Esbin Testifies on Wireless Issues Before U.S. Senate Commerce Committee
WASHINGTON D.C. - Exclusive handset arrangements have brought palpable benefits to consumers, spurring innovation and competition, stated Barbara Esbin in testimony presented today to the U.S. Senate Committee on Commerce, Science, and Transportation. Because both the wireless services markets and handset markets are robustly competitive and showing no evidence of market failure, Congress should not seek to prohibit such arrangements.
In her testimony, Esbin, Senior Fellow of The Progress & Freedom Foundation, referenced evidence in the FCC's Commercial Mobile Radio Services Report and industry data which illustrates there is healthy competition in the wireless services and handset markets. Exclusive handset arrangements, she explained, augment this competitive mobile environment by allowing manufacturers to quickly bring new product to market and creating incentives for the carrier to heavily promote and subsidize the cost of the handset. Such agreements also allow experimentation with new business models.
Prohibiting exclusive handset arrangements would likely only harm consumers, without significantly benefiting competition in the wireless market, Esbin explained. A prohibition on such arrangements would effectively require each handset manufacturer to develop versions of each phone that would operate with every network technology, thus increasing costs and decreasing product differentiation. Because handset differentiation is a key means of attracting customers in an almost completely saturated market, prohibiting exclusive agreements would force carriers to compete on price alone, making a return on network investment more difficult. Eventually, this could lead to one or more of the current providers exiting the market. In other words, it would likely lessen, rather than enhance, competition and consumer welfare. "Even setting limits on the terms for exclusive arrangements, while less disruptive than an outright prohibition, would entail difficult decisions over exactly what the permissible period of exclusivity should be," Esbin stated.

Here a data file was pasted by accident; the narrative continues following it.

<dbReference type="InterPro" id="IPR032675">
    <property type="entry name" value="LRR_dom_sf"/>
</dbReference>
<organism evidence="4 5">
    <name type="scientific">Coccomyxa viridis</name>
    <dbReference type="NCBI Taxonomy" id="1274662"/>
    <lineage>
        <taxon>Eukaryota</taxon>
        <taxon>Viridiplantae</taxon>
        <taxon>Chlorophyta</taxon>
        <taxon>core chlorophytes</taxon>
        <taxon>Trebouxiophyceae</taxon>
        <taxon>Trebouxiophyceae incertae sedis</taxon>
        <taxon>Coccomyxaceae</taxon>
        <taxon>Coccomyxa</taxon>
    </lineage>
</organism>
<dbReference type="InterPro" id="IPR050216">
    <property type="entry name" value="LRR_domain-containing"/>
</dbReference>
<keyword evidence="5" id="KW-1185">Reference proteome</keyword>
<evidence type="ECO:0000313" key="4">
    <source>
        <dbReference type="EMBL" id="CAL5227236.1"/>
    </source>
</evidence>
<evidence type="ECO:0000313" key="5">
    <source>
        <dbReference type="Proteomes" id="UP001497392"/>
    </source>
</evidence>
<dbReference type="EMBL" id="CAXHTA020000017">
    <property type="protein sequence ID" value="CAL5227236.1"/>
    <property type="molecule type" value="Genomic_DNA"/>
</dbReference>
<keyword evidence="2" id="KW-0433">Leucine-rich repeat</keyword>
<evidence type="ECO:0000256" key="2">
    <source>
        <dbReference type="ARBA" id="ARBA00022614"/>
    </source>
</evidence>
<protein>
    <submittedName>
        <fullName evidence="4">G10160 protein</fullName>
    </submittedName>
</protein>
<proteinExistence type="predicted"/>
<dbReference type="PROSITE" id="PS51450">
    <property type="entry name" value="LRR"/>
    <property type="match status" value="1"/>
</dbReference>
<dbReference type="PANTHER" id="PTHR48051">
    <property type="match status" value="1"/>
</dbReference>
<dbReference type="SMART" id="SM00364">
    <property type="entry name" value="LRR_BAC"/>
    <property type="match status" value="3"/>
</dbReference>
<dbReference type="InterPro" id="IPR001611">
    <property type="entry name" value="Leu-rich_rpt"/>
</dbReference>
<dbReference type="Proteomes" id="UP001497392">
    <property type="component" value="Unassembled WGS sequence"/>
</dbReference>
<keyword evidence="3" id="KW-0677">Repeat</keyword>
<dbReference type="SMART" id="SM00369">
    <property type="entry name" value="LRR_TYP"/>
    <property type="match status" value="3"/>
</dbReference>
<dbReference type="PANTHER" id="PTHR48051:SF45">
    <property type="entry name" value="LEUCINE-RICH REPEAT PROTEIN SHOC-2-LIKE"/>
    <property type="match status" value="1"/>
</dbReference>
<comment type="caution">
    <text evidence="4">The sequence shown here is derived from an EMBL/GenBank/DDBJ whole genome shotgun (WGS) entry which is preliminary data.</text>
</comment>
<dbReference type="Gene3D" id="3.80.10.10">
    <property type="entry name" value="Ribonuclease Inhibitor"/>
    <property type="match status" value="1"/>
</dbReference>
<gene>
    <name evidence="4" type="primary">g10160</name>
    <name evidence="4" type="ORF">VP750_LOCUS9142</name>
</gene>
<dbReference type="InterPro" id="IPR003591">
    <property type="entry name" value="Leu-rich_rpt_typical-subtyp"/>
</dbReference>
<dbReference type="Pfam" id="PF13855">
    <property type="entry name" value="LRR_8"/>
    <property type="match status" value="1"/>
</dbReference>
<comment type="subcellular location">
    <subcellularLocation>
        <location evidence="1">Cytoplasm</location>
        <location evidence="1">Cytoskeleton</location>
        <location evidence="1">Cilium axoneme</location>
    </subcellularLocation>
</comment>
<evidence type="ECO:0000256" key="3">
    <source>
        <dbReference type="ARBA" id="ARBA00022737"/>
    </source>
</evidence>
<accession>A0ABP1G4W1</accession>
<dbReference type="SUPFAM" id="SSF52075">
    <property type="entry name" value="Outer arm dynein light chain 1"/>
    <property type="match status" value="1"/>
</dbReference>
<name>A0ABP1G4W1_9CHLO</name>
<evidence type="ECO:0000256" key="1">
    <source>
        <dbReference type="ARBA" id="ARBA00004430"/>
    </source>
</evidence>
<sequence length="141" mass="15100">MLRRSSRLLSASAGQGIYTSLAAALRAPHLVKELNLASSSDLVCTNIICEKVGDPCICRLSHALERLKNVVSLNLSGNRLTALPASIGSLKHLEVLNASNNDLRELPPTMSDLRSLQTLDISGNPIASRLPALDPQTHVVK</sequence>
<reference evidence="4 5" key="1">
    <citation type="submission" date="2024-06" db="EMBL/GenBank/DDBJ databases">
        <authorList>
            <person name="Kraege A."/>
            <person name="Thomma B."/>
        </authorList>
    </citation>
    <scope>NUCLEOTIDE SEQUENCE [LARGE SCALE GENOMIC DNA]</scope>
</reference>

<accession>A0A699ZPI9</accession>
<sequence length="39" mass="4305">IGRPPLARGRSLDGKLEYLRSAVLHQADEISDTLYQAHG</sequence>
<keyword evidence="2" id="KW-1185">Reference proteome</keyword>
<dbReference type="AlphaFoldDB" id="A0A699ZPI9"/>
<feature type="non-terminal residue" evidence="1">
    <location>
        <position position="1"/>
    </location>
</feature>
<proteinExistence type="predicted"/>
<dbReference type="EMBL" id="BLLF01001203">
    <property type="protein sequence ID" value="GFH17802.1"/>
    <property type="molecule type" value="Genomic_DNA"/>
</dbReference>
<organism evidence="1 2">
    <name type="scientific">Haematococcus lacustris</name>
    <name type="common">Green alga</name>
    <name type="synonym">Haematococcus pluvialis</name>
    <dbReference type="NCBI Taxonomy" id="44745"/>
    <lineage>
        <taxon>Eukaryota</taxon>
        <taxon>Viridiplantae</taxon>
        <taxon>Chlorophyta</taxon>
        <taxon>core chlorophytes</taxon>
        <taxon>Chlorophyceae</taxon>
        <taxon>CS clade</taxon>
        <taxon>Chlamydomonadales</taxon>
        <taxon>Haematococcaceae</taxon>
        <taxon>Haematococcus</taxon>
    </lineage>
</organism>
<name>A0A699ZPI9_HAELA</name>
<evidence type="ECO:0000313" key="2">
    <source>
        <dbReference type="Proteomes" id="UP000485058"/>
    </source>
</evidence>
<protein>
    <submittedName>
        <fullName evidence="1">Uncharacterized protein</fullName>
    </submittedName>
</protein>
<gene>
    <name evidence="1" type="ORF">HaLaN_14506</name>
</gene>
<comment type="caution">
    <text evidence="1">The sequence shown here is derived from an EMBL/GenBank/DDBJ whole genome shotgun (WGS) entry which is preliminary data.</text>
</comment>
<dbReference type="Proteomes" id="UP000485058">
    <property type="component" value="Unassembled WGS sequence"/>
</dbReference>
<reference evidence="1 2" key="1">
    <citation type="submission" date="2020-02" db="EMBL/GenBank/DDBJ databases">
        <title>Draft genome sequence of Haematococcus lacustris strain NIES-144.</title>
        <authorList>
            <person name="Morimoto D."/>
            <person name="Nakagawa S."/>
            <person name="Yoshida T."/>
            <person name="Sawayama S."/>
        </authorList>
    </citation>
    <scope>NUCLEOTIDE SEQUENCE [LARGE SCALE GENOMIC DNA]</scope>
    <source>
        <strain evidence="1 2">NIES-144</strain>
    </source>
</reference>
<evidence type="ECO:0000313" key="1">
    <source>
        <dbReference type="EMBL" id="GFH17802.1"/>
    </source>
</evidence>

"If the FCC prohibits the exclusive partnerships between manufactures and carriers that make it possible to master the technical challenge of device innovation and to finance such risky ventures," Esbin concluded, "all Americans will miss out on the dramatic benefits of innovation and increased mobility of Internet access."
Esbin's written testimony for the U.S. Senate Committee on Commerce, Science, and Transportation's hearing, "The Consumer Wireless Experience," is available on the PFF website.
The Progress & Freedom Foundation is a market-oriented think tank that studies the digital revolution and its implications for public policy. It is a 501(c)(3) research & educational organization.